Kremlin Speaker Sees “Risk of Provocations” After Tbilisi Protests

On March 10, the Kremlin press secretary Dmitry Peskov was quoted by the press agency Interfax as saying the developments in Georgia create “risks of provocations” in relation to Georgia’s two territories occupied by Russia.

This follows the reports on March 9 of the phone consultation between the top diplomat of occupied Tskhinvali region Aleksey Dzhioev with his counterpart from Sokhumi, Inal Ardzinba. The two “expressed concern about the potential increase of tension and destabilization” stressing the role of Moscow “as the guarantor of peace and security in the region.”

In the same comment, Kremlin’s speaker also argued the developments had “nothing to do with the Russian Federation” but implied the United States was trying to pin the blame on Moscow.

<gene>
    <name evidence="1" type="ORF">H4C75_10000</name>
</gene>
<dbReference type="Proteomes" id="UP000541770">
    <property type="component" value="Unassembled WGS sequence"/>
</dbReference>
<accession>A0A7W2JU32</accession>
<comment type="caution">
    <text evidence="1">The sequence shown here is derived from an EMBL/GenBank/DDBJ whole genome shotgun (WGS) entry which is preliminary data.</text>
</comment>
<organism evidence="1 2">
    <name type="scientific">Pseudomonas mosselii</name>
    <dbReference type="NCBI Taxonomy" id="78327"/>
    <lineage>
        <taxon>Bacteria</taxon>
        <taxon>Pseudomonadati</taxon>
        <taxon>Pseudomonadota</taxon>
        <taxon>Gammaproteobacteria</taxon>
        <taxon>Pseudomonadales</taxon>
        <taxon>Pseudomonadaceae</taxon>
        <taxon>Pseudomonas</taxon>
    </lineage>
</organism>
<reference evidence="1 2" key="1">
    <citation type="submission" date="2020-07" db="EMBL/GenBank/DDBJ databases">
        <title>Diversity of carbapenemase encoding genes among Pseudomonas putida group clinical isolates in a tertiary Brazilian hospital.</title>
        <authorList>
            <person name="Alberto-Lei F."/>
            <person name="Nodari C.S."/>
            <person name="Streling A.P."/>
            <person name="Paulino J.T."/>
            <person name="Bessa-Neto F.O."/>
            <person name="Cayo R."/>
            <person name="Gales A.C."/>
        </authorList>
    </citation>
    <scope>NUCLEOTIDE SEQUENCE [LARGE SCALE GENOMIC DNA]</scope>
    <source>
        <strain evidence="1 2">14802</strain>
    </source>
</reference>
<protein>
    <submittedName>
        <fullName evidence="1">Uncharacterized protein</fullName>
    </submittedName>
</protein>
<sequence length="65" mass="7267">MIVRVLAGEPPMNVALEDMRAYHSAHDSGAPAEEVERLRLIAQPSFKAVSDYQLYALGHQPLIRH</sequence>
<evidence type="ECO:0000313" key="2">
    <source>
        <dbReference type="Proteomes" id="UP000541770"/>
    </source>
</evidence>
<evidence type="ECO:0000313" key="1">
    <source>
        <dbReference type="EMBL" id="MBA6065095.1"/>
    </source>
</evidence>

Peskov referred to President Salome Zurabishvili’s supportive address to the protesters by saying “We see where the President of Georgia is addressing her people from. She is not talking to Georgians from Georgia, but from America, where someone’s ‘visible hand’ is trying to anti-Russian element [to the discourse].”

Peskov’s line of reasoning echoed the earlier comment by the Russian Foreign Minister Sergei Lavrov, who argued the protest in Tbilisi is “of course orchestrated from the outside” and “very similar to Kyiv’s Maidan.” Lavrov argued the draft law “was just a pretext to start, in general, an attempt to change the government by force.”

The Kremlin has been reacting with consternation to the protests in Tbilisi against the bill on transparency of foreign influence and the consequent decision of the Georgian Dream majority to drop the attempts at its adoption in the Parliament. The bill was often referred to as “Russia-inspired.”

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